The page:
Doing Anthropology in Wartime and War Zones
World War I and the Cultural Sciences in Europe
World War I marks a well-known turning point in anthropology, and this volume is the first to examine the variety of forms it took in Europe. Distinct national traditions emerged and institutes were founded, partly due to collaborations with the military. Researchers in the cultural sciences used war zones to gain access to informants: prisoner-of-war and refugee camps, occupied territories, even the front lines. Anthropologists tailored their inquiries to aid the war effort, contributed to interpretations of the war as a struggle between races, and assessed the warlike nature of the Balkan region, where the Great War first broke out.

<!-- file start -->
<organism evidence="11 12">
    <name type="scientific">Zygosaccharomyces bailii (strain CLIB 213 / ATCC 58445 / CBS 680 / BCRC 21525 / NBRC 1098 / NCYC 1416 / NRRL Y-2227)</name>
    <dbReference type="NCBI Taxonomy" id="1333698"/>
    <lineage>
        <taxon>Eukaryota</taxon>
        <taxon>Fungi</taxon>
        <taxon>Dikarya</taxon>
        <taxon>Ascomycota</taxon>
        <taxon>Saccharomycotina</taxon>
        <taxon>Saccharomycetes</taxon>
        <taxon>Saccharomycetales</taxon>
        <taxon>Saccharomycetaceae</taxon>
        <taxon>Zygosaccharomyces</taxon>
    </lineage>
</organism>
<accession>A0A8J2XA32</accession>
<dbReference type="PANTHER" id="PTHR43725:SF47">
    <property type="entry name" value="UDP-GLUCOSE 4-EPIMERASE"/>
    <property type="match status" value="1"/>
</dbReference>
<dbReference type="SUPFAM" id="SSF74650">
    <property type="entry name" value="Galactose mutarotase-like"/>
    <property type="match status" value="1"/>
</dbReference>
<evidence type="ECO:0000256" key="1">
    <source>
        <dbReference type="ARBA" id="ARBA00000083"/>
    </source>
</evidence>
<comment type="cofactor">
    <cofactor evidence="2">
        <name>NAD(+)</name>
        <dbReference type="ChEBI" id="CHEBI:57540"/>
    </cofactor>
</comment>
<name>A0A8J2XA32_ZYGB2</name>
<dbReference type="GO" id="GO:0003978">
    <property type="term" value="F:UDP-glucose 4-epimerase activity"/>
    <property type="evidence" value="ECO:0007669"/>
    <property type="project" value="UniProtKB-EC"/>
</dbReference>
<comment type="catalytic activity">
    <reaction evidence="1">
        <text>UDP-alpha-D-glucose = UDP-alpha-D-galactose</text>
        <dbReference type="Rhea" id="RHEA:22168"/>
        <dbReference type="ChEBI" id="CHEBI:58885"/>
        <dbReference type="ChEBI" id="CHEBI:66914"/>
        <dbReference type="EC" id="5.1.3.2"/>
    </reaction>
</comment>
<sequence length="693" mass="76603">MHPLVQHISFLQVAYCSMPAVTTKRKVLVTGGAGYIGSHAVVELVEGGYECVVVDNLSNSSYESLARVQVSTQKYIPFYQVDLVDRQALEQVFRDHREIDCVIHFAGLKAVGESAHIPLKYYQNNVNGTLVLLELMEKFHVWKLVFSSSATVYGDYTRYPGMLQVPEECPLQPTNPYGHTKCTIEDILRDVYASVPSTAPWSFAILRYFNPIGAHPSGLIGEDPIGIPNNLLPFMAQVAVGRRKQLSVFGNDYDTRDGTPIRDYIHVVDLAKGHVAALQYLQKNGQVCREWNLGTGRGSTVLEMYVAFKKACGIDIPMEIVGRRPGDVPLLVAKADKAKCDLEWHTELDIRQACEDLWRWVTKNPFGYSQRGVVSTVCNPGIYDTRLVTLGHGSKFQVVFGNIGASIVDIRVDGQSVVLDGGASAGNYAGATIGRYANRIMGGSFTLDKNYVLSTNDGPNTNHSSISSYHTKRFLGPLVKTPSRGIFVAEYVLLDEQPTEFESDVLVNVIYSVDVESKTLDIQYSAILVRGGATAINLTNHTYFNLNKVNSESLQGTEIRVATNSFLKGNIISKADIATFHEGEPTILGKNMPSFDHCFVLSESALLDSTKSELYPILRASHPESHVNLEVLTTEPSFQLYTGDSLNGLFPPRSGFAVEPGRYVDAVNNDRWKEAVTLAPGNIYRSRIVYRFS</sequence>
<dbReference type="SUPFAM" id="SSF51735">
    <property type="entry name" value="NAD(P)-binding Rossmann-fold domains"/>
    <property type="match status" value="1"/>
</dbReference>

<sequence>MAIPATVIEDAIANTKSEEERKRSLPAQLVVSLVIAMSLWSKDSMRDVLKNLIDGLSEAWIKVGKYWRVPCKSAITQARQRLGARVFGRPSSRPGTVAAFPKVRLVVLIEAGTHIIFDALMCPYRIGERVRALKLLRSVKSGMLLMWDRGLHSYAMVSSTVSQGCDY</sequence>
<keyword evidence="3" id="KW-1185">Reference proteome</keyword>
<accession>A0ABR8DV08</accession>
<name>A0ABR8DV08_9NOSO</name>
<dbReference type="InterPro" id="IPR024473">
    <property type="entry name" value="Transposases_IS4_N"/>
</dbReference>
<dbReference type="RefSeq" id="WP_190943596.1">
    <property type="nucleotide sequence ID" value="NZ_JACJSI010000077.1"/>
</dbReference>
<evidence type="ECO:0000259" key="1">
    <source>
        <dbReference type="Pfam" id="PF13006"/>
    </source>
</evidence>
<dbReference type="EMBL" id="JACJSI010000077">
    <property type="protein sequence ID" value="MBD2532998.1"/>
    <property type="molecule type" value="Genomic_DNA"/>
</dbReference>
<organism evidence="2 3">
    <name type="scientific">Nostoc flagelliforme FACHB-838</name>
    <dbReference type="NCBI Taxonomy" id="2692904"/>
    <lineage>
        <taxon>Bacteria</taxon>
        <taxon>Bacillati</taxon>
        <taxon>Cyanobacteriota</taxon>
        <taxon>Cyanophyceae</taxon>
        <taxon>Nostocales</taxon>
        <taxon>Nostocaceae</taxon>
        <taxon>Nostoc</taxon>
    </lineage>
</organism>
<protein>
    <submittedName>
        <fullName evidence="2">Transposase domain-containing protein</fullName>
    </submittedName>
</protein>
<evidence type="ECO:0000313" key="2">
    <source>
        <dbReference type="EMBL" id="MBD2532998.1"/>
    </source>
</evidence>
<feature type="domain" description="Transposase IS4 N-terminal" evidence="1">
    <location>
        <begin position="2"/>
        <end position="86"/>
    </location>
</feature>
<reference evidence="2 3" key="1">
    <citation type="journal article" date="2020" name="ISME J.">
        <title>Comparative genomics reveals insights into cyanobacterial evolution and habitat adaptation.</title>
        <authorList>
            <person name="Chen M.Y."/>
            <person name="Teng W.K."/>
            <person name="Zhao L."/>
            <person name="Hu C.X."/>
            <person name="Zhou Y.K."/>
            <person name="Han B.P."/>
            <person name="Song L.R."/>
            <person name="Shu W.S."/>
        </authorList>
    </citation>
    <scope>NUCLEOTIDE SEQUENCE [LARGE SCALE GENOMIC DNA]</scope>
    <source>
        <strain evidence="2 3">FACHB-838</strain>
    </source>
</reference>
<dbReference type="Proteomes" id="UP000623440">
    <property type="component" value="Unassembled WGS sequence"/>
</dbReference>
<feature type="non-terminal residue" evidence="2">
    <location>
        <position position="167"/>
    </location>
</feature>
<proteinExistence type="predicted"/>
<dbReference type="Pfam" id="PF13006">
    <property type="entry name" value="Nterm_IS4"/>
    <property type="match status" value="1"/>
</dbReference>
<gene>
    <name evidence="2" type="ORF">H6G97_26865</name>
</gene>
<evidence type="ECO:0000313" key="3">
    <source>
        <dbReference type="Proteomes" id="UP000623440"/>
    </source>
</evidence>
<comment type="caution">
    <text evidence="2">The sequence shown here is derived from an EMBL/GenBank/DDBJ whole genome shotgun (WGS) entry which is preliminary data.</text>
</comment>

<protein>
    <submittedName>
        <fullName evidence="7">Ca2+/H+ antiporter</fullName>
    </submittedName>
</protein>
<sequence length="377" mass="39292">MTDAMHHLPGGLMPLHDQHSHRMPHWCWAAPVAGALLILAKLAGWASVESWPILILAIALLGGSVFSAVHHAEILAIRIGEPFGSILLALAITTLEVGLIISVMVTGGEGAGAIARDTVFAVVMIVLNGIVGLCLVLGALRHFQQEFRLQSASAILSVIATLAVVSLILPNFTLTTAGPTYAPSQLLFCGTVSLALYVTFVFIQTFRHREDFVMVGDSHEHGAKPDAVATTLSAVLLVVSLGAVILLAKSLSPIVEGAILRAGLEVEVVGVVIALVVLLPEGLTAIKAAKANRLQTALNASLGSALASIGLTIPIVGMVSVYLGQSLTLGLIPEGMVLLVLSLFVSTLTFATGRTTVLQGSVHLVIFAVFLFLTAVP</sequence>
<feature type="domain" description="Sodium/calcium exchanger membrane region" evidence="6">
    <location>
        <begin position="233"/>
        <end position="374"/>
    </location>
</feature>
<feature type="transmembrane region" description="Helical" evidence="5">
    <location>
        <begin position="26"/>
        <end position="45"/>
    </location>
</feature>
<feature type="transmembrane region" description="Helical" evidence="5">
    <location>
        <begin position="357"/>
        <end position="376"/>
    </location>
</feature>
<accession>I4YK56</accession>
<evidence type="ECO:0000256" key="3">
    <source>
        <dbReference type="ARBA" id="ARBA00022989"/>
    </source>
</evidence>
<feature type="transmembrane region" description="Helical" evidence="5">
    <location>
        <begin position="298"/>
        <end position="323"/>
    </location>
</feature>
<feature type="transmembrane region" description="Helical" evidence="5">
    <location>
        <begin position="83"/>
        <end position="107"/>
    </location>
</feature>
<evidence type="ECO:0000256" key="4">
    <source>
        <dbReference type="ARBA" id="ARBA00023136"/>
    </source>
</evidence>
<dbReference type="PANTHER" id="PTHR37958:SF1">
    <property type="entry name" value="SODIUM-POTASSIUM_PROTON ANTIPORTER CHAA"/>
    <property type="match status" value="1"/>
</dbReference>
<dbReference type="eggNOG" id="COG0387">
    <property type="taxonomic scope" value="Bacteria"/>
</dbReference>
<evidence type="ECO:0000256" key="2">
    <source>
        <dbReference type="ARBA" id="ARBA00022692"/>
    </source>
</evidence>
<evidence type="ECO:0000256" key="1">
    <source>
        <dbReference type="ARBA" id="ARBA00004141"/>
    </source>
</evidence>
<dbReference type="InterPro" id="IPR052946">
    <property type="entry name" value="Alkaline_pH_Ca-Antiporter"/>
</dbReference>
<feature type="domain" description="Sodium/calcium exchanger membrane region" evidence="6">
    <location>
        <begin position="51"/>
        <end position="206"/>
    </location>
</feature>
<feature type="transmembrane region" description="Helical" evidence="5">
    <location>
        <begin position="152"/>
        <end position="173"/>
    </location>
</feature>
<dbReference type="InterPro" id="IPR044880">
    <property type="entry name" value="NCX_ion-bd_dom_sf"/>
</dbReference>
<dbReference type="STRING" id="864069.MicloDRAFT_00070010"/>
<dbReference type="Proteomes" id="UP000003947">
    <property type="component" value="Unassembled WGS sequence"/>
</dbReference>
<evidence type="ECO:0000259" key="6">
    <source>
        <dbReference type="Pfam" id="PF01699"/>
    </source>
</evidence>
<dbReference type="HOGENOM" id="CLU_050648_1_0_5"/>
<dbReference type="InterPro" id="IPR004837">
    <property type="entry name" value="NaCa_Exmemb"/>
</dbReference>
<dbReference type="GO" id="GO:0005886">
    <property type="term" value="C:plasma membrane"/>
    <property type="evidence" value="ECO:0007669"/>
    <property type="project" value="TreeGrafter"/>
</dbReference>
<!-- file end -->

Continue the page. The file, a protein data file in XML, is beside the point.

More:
“[The] combination of carefully developed specific points of research and thorough reexamination of paradigmatic theoretical models should make this volume an indispensable reading and an important point of reference for years to come.”
—Aleksandar Boskovic, Anthropos
“The publication of this scholarly and well-edited volume is commendable. For those who are already familiar with the history of anthropology, this volume will advance their knowledge of anthropology in wartimes and war zones; for those who do not, it will awaken great interest.”
—Marius Turda, European Association of Social Anthropologists